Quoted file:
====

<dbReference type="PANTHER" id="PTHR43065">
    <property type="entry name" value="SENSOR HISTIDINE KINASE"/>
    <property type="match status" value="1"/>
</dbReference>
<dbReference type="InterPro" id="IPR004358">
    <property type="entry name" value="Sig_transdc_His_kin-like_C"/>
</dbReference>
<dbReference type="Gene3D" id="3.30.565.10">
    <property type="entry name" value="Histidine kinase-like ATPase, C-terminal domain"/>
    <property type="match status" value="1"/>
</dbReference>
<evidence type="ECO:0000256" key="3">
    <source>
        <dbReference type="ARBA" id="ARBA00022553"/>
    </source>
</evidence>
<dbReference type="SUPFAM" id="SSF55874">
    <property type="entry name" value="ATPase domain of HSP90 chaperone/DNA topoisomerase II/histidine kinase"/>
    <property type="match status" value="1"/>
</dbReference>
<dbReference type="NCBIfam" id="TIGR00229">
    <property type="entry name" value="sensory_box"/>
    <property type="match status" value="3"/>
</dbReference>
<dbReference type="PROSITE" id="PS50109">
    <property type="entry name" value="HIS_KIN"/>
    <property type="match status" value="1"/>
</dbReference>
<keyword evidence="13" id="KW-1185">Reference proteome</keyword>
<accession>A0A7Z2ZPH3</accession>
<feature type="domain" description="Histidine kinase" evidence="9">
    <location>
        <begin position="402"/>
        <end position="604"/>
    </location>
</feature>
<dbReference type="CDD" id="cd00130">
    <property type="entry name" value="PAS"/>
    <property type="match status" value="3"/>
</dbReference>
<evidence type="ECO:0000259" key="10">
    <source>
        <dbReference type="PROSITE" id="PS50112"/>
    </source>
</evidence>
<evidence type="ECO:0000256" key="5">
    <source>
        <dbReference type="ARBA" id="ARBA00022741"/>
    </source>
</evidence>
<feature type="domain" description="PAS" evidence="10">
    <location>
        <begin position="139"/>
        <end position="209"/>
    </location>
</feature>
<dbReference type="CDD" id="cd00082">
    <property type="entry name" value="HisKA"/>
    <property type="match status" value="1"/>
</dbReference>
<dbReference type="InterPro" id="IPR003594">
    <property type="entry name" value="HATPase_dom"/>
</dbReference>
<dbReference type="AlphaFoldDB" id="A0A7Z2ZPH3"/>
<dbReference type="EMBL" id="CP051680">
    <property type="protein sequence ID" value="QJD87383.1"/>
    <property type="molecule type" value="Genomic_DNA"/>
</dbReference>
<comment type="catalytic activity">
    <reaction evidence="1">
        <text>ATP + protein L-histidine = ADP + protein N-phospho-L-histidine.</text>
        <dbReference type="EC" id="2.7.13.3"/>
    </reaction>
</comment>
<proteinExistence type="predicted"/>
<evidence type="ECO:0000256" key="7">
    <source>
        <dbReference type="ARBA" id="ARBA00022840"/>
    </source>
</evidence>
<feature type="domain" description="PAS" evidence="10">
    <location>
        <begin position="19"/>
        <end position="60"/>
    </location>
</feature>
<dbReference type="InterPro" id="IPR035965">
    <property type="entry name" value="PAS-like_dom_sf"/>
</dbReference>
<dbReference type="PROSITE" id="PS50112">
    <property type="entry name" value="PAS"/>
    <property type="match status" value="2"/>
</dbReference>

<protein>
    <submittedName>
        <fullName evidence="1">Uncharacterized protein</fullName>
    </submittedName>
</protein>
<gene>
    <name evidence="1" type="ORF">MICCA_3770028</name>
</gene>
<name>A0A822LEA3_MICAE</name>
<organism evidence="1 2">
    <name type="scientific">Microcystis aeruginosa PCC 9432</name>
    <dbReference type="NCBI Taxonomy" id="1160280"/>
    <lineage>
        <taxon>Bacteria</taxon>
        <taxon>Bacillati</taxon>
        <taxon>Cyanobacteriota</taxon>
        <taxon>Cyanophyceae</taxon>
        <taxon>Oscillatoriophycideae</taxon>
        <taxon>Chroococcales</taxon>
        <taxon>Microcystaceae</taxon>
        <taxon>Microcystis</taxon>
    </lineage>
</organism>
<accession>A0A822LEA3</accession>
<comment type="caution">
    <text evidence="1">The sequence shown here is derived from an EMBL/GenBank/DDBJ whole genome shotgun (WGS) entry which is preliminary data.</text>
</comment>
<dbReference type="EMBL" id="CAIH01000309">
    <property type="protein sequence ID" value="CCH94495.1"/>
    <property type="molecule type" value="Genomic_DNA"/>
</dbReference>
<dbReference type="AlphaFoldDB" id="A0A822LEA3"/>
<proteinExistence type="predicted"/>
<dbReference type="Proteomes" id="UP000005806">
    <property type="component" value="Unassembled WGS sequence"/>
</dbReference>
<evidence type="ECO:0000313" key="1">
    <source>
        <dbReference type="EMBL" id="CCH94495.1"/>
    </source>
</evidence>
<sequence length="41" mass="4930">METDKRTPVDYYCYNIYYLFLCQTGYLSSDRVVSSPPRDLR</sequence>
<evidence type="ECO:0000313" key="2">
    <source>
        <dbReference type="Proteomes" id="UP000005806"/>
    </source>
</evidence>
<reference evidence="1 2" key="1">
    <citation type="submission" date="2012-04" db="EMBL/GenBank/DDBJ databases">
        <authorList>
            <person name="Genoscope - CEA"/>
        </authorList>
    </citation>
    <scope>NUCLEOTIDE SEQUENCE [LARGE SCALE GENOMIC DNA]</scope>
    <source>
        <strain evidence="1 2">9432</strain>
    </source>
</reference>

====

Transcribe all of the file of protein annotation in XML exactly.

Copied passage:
<dbReference type="PANTHER" id="PTHR43065">
    <property type="entry name" value="SENSOR HISTIDINE KINASE"/>
    <property type="match status" value="1"/>
</dbReference>
<dbReference type="InterPro" id="IPR004358">
    <property type="entry name" value="Sig_transdc_His_kin-like_C"/>
</dbReference>
<dbReference type="Gene3D" id="3.30.565.10">
    <property type="entry name" value="Histidine kinase-like ATPase, C-terminal domain"/>
    <property type="match status" value="1"/>
</dbReference>
<evidence type="ECO:0000256" key="3">
    <source>
        <dbReference type="ARBA" id="ARBA00022553"/>
    </source>
</evidence>
<dbReference type="SUPFAM" id="SSF55874">
    <property type="entry name" value="ATPase domain of HSP90 chaperone/DNA topoisomerase II/histidine kinase"/>
    <property type="match status" value="1"/>
</dbReference>
<dbReference type="NCBIfam" id="TIGR00229">
    <property type="entry name" value="sensory_box"/>
    <property type="match status" value="3"/>
</dbReference>
<dbReference type="PROSITE" id="PS50109">
    <property type="entry name" value="HIS_KIN"/>
    <property type="match status" value="1"/>
</dbReference>
<keyword evidence="13" id="KW-1185">Reference proteome</keyword>
<accession>A0A7Z2ZPH3</accession>
<feature type="domain" description="Histidine kinase" evidence="9">
    <location>
        <begin position="402"/>
        <end position="604"/>
    </location>
</feature>
<dbReference type="CDD" id="cd00130">
    <property type="entry name" value="PAS"/>
    <property type="match status" value="3"/>
</dbReference>
<evidence type="ECO:0000259" key="10">
    <source>
        <dbReference type="PROSITE" id="PS50112"/>
    </source>
</evidence>
<evidence type="ECO:0000256" key="5">
    <source>
        <dbReference type="ARBA" id="ARBA00022741"/>
    </source>
</evidence>
<feature type="domain" description="PAS" evidence="10">
    <location>
        <begin position="139"/>
        <end position="209"/>
    </location>
</feature>
<dbReference type="CDD" id="cd00082">
    <property type="entry name" value="HisKA"/>
    <property type="match status" value="1"/>
</dbReference>
<dbReference type="InterPro" id="IPR003594">
    <property type="entry name" value="HATPase_dom"/>
</dbReference>
<dbReference type="AlphaFoldDB" id="A0A7Z2ZPH3"/>
<dbReference type="EMBL" id="CP051680">
    <property type="protein sequence ID" value="QJD87383.1"/>
    <property type="molecule type" value="Genomic_DNA"/>
</dbReference>
<comment type="catalytic activity">
    <reaction evidence="1">
        <text>ATP + protein L-histidine = ADP + protein N-phospho-L-histidine.</text>
        <dbReference type="EC" id="2.7.13.3"/>
    </reaction>
</comment>
<proteinExistence type="predicted"/>
<evidence type="ECO:0000256" key="7">
    <source>
        <dbReference type="ARBA" id="ARBA00022840"/>
    </source>
</evidence>
<feature type="domain" description="PAS" evidence="10">
    <location>
        <begin position="19"/>
        <end position="60"/>
    </location>
</feature>
<dbReference type="InterPro" id="IPR035965">
    <property type="entry name" value="PAS-like_dom_sf"/>
</dbReference>
<dbReference type="PROSITE" id="PS50112">
    <property type="entry name" value="PAS"/>
    <property type="match status" value="2"/>
</dbReference>

<protein>
    <submittedName>
        <fullName evidence="1">Uncharacterized protein</fullName>
    </submittedName>
</protein>
<gene>
    <name evidence="1" type="ORF">MICCA_3770028</name>
</gene>
<name>A0A822LEA3_MICAE</name>
<organism evidence="1 2">
    <name type="scientific">Microcystis aeruginosa PCC 9432</name>
    <dbReference type="NCBI Taxonomy" id="1160280"/>
    <lineage>
        <taxon>Bacteria</taxon>
        <taxon>Bacillati</taxon>
        <taxon>Cyanobacteriota</taxon>
        <taxon>Cyanophyceae</taxon>
        <taxon>Oscillatoriophycideae</taxon>
        <taxon>Chroococcales</taxon>
        <taxon>Microcystaceae</taxon>
        <taxon>Microcystis</taxon>
    </lineage>
</organism>
<accession>A0A822LEA3</accession>
<comment type="caution">
    <text evidence="1">The sequence shown here is derived from an EMBL/GenBank/DDBJ whole genome shotgun (WGS) entry which is preliminary data.</text>
</comment>
<dbReference type="EMBL" id="CAIH01000309">
    <property type="protein sequence ID" value="CCH94495.1"/>
    <property type="molecule type" value="Genomic_DNA"/>
</dbReference>
<dbReference type="AlphaFoldDB" id="A0A822LEA3"/>
<proteinExistence type="predicted"/>
<dbReference type="Proteomes" id="UP000005806">
    <property type="component" value="Unassembled WGS sequence"/>
</dbReference>
<evidence type="ECO:0000313" key="1">
    <source>
        <dbReference type="EMBL" id="CCH94495.1"/>
    </source>
</evidence>
<sequence length="41" mass="4930">METDKRTPVDYYCYNIYYLFLCQTGYLSSDRVVSSPPRDLR</sequence>
<evidence type="ECO:0000313" key="2">
    <source>
        <dbReference type="Proteomes" id="UP000005806"/>
    </source>
</evidence>
<reference evidence="1 2" key="1">
    <citation type="submission" date="2012-04" db="EMBL/GenBank/DDBJ databases">
        <authorList>
            <person name="Genoscope - CEA"/>
        </authorList>
    </citation>
    <scope>NUCLEOTIDE SEQUENCE [LARGE SCALE GENOMIC DNA]</scope>
    <source>
        <strain evidence="1 2">9432</strain>
    </source>
</reference>